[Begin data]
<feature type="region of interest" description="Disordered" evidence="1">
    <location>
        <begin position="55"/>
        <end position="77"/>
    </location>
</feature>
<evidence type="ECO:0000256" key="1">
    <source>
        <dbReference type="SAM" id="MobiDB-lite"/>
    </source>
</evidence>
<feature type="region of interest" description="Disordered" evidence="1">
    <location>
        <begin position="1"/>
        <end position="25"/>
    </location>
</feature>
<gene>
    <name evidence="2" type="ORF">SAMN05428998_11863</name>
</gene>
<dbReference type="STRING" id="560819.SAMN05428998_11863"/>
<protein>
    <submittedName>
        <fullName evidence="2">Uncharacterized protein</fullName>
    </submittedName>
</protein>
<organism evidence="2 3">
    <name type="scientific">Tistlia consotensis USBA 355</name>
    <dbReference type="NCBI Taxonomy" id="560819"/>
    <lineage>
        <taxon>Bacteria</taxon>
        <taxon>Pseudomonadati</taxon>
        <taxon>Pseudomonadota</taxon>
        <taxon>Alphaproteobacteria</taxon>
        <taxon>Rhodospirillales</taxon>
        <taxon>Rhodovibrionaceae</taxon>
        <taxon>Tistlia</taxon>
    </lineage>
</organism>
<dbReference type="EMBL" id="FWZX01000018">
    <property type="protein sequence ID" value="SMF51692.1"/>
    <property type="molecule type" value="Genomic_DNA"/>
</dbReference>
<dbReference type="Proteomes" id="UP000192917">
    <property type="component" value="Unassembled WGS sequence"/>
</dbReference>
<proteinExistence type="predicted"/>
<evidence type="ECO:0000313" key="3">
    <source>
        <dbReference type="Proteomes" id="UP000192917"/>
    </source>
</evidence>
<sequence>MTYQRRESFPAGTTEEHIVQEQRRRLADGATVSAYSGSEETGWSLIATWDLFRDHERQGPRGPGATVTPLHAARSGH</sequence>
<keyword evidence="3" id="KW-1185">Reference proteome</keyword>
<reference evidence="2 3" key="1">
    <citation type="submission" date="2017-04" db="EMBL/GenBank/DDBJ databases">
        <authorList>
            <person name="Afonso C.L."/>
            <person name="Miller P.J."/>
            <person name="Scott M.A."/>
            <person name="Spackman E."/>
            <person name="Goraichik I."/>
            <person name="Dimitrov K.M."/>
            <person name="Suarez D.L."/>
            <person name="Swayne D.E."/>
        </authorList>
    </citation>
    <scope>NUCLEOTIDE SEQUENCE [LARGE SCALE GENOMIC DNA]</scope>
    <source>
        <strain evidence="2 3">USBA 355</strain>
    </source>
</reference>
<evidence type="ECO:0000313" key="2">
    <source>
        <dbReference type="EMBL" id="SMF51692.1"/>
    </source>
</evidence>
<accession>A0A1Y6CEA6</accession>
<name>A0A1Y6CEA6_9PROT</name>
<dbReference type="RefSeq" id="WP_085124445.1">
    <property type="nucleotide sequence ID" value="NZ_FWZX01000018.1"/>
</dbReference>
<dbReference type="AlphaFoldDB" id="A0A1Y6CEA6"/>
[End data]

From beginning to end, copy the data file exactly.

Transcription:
<feature type="region of interest" description="Disordered" evidence="1">
    <location>
        <begin position="55"/>
        <end position="77"/>
    </location>
</feature>
<evidence type="ECO:0000256" key="1">
    <source>
        <dbReference type="SAM" id="MobiDB-lite"/>
    </source>
</evidence>
<feature type="region of interest" description="Disordered" evidence="1">
    <location>
        <begin position="1"/>
        <end position="25"/>
    </location>
</feature>
<gene>
    <name evidence="2" type="ORF">SAMN05428998_11863</name>
</gene>
<dbReference type="STRING" id="560819.SAMN05428998_11863"/>
<protein>
    <submittedName>
        <fullName evidence="2">Uncharacterized protein</fullName>
    </submittedName>
</protein>
<organism evidence="2 3">
    <name type="scientific">Tistlia consotensis USBA 355</name>
    <dbReference type="NCBI Taxonomy" id="560819"/>
    <lineage>
        <taxon>Bacteria</taxon>
        <taxon>Pseudomonadati</taxon>
        <taxon>Pseudomonadota</taxon>
        <taxon>Alphaproteobacteria</taxon>
        <taxon>Rhodospirillales</taxon>
        <taxon>Rhodovibrionaceae</taxon>
        <taxon>Tistlia</taxon>
    </lineage>
</organism>
<dbReference type="EMBL" id="FWZX01000018">
    <property type="protein sequence ID" value="SMF51692.1"/>
    <property type="molecule type" value="Genomic_DNA"/>
</dbReference>
<dbReference type="Proteomes" id="UP000192917">
    <property type="component" value="Unassembled WGS sequence"/>
</dbReference>
<proteinExistence type="predicted"/>
<evidence type="ECO:0000313" key="3">
    <source>
        <dbReference type="Proteomes" id="UP000192917"/>
    </source>
</evidence>
<sequence>MTYQRRESFPAGTTEEHIVQEQRRRLADGATVSAYSGSEETGWSLIATWDLFRDHERQGPRGPGATVTPLHAARSGH</sequence>
<keyword evidence="3" id="KW-1185">Reference proteome</keyword>
<reference evidence="2 3" key="1">
    <citation type="submission" date="2017-04" db="EMBL/GenBank/DDBJ databases">
        <authorList>
            <person name="Afonso C.L."/>
            <person name="Miller P.J."/>
            <person name="Scott M.A."/>
            <person name="Spackman E."/>
            <person name="Goraichik I."/>
            <person name="Dimitrov K.M."/>
            <person name="Suarez D.L."/>
            <person name="Swayne D.E."/>
        </authorList>
    </citation>
    <scope>NUCLEOTIDE SEQUENCE [LARGE SCALE GENOMIC DNA]</scope>
    <source>
        <strain evidence="2 3">USBA 355</strain>
    </source>
</reference>
<evidence type="ECO:0000313" key="2">
    <source>
        <dbReference type="EMBL" id="SMF51692.1"/>
    </source>
</evidence>
<accession>A0A1Y6CEA6</accession>
<name>A0A1Y6CEA6_9PROT</name>
<dbReference type="RefSeq" id="WP_085124445.1">
    <property type="nucleotide sequence ID" value="NZ_FWZX01000018.1"/>
</dbReference>
<dbReference type="AlphaFoldDB" id="A0A1Y6CEA6"/>